2. Holiday decor - You know your pet the best, use your judgement on choosing holiday decor. If you have mischievous pets who love to destroy nice things, avoid placing them where they reach them. Some cats are attracted to dangling shiny objects, so if the ornaments are on the lower end of the tree, your cats can possibly play with them. Glass ornaments are fragile, so try to keep those out of their reach!
  3. Keep them warm! - Our pets get cold too. Dress them up with sweaters, hoodies or raincoats. Be sure they are wearing the proper size that fits comfortably on them. Larger dogs can resist the cold better than smaller dogs can. Try to keep them indoors if possible.
  4. Candles - With colder temperatures, candles can really set the mood at this time of year! However, they can be hazardous if your pets can get to them, so please light them in places you know your pets can’t get to.
  5. Fireplaces - Fireplaces are a great source of warmth in the house too, but for your pet’s safety please provide a cover or screen to shield your pets from the fire. Keep a distance between them, you don’t want to set their tails on fire!
  6. Lights - While we want to decorate our homes with dazzling lights all around, they can be potentially hazardous if pets can get to them. To prevent them from biting the wires and getting electrocuted, do not leave the wires in places where they can reach. Tape the lights in high places, such as along the wall.
  7. Watch what they’re eating! - If you’re thinking of throwing a Christmas party or gathering at your home this year, consider your pets’ safety as well. Keep dishes out of their reach, you don’t want Max to ruin Christmas dinner! Remember to clean up after yourselves and keep their noses out of the trash.
  8. Leaving for vacation? – Take your dog to the boarding kennel or hire a pet sitter while you are away. Never leave them attended for long periods of time.

We hope that everyone has a safe and fun holiday season this year! Remember to always keep your pets in mind.

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Celebrate the Holidays with Your Pets this Year!
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How to Celebrate the Holidays with Your Pet

Our pets are a part of the family too! With the holidays just around the corner, we want you to keep your pets in mind. We have some fun-filled ideas on how to celebrate the holidays with your pets this year!

  1. Bake holiday treats - Don’t forget about baking goods for your pets too! Here’s some ideas on dog-friendly treats to make this holiday season. Your pets are going to love them!
  2. Take them to the snow! - This can be a fun activity to bond with your pet. Be sure to keep their paws protected from the snow by having them wear booties. Throw on a sweater or towel if they get too cold, and try to keep them busy and running around to maintain their body temperatures.
  3. Bring them to a dog event - Celebrate the holidays with other pups at local dog events or meet ups. This will be a great way for them to socialize with other dogs.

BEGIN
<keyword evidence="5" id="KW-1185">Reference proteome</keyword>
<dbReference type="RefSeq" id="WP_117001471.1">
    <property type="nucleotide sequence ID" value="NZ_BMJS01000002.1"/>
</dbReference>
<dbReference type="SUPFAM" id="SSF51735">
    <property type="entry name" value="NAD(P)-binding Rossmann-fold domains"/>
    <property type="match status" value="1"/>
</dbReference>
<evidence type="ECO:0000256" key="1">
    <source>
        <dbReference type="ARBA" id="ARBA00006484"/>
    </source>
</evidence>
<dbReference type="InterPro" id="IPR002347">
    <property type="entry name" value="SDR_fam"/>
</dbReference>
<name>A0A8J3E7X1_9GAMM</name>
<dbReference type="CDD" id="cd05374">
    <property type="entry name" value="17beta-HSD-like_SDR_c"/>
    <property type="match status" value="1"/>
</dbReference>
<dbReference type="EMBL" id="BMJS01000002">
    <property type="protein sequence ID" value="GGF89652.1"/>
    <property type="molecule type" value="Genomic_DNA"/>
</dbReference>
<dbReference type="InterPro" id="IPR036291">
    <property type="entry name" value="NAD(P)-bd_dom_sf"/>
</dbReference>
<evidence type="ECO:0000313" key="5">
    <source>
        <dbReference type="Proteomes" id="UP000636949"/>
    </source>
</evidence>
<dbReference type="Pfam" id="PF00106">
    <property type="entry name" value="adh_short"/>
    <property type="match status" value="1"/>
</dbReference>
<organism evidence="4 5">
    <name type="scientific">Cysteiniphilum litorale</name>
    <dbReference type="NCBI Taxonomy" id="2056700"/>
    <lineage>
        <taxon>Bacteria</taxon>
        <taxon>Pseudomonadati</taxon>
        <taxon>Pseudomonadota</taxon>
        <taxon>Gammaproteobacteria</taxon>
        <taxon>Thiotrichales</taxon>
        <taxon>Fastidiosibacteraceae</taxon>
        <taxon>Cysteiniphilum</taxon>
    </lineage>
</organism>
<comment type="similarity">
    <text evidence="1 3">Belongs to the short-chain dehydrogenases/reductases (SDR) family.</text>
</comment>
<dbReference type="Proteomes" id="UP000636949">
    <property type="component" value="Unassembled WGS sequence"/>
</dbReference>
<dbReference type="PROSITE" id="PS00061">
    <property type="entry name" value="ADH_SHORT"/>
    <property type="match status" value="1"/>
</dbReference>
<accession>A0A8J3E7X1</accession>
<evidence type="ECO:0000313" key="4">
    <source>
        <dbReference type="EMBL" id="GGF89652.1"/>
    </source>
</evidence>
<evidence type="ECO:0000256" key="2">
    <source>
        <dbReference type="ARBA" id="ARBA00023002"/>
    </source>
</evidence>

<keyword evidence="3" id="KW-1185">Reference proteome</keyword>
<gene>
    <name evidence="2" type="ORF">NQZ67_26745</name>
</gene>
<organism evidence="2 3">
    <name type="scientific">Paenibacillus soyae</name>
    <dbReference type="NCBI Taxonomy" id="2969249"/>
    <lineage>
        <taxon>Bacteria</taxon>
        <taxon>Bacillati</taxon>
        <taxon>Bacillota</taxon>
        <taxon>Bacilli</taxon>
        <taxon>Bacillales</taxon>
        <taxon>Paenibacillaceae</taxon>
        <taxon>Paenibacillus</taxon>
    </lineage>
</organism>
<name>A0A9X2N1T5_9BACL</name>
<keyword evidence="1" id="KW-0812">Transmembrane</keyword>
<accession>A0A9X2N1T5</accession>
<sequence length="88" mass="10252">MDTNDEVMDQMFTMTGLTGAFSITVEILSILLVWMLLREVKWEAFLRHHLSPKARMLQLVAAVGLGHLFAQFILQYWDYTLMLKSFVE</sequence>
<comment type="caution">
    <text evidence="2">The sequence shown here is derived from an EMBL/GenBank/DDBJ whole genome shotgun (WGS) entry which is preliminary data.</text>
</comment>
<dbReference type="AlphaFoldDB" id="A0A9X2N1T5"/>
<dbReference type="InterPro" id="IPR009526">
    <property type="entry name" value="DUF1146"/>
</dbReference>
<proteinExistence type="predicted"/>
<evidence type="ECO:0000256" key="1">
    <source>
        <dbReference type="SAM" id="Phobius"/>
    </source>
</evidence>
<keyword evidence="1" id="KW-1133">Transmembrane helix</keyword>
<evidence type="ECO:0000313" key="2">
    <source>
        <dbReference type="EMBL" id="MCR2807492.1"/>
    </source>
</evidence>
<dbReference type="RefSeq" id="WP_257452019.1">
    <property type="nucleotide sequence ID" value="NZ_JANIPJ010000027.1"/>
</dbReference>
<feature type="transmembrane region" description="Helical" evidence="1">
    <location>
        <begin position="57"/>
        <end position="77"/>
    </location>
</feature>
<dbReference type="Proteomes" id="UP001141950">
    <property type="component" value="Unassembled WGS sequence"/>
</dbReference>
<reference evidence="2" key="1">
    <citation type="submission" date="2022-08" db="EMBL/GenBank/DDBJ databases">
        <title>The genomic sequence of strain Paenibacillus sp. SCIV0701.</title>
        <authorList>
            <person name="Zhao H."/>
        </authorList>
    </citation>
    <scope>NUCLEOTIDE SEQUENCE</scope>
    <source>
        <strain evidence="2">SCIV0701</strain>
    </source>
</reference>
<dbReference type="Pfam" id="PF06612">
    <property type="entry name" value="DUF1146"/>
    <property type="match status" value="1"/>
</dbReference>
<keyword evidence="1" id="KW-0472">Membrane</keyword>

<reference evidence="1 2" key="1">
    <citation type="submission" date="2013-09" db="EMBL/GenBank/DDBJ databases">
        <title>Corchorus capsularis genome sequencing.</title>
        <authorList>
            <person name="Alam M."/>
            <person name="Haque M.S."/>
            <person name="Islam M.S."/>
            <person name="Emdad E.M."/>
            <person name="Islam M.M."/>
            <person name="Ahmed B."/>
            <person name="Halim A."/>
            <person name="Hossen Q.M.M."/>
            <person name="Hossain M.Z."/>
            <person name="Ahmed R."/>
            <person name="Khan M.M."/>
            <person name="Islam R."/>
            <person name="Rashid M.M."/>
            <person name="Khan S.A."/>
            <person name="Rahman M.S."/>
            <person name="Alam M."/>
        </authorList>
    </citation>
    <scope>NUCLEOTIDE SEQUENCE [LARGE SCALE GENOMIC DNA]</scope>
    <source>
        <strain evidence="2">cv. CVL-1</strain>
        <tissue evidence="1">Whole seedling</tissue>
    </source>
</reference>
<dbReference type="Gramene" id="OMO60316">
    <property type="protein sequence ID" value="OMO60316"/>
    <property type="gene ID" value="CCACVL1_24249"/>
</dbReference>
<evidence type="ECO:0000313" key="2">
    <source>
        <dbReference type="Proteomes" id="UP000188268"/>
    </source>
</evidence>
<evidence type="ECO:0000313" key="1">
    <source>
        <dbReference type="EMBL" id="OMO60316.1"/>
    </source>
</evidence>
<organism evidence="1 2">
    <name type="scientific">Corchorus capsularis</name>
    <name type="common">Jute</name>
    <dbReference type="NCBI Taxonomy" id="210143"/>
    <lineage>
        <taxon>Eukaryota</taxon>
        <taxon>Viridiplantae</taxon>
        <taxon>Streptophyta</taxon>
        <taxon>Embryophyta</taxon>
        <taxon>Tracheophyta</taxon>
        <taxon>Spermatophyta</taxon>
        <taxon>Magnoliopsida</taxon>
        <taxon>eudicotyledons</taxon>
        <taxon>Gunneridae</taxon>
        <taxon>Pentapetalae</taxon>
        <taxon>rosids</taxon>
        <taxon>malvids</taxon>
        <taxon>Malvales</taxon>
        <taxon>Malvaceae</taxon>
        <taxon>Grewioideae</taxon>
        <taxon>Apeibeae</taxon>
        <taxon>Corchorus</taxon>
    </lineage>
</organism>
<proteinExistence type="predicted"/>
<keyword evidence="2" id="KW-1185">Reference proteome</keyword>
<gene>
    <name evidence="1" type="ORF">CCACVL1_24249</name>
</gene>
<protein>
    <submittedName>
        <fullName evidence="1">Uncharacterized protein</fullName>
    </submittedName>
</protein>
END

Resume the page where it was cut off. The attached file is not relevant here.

4. Take holiday photos! - They want to be a part of the Christmas photos as well. Your pets will complete the family portraits! Dress them up in their ugly sweaters or reindeer coats. Check your local PetSmart or PetCo for holiday events to take photos with Santa Paws! Once you have the pictures ready, you can mail them to loved ones to spread some holiday cheer.
  5. Stuff their stockings - You can’t forget about Rocky’s stocking! Hang it up on the fireplace and stuff it with new toys, treats, catnip or bones.
  6. Adopt a new friend. - There’s no better gift than bringing home a newly adopted cat or dog for your kids this Christmas. Swing by your local animal shelter or humane society, who knows who you will fall in love with! If you can’t decide, read our blog posts on why cats make the perfect companions and reasons why you should adopt.
  7. Bring them with you on vacation - Pets are such great additions to road trips and family vacations. Don’t forget to search for pet-friendly restaurants and hotels before arriving to your destination.
  8. Don’t leave them behind. - If you can’t bring them on vacation with you, be sure to find a pet sitter who you trust while you are away. Never leave your pets at home unattended for a long period of time.

Happy Howl-idays! We hope that everyone enjoys their holiday season this year.

 

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Weight Management for Dogs
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Are you noticing that your dog is a little more plump than usual?

If your dog is above the average weight for their breed, you might want to consider helping them cut some weight for a happier, healthier life. We’ve gathered some tips on how to keep your overweight dog in shape.

  1. Measure out their meals. This is a good way to keep track of their food intake. If they are being free fed, it’s harder to see how much they have been eating per meal. Measure out how much they should be eating per meal and feed appropriately depending on size and breed. You can watch how much they’re eating by doing so.
  2. Consider low-calorie snacks. If you need treats for training, consider using smaller pieces and lower calorie snacks such as Charlee Bear Dog Treats. Certain fruits and vegetables would be another option such as carrots, apples, and blueberries. Be careful of what you feed them! Read our blog post on which foods you should avoid feeding your dog.
  3. Avoid feeding table scraps. It’s so easy to get carried away when feeding your dog table scraps during dinner; they always want more! We know it’s hard to resist those puppy eyes but this is a great way to cut out those unnecessary calories. These foods probably aren’t the safest for dogs to eat anyway.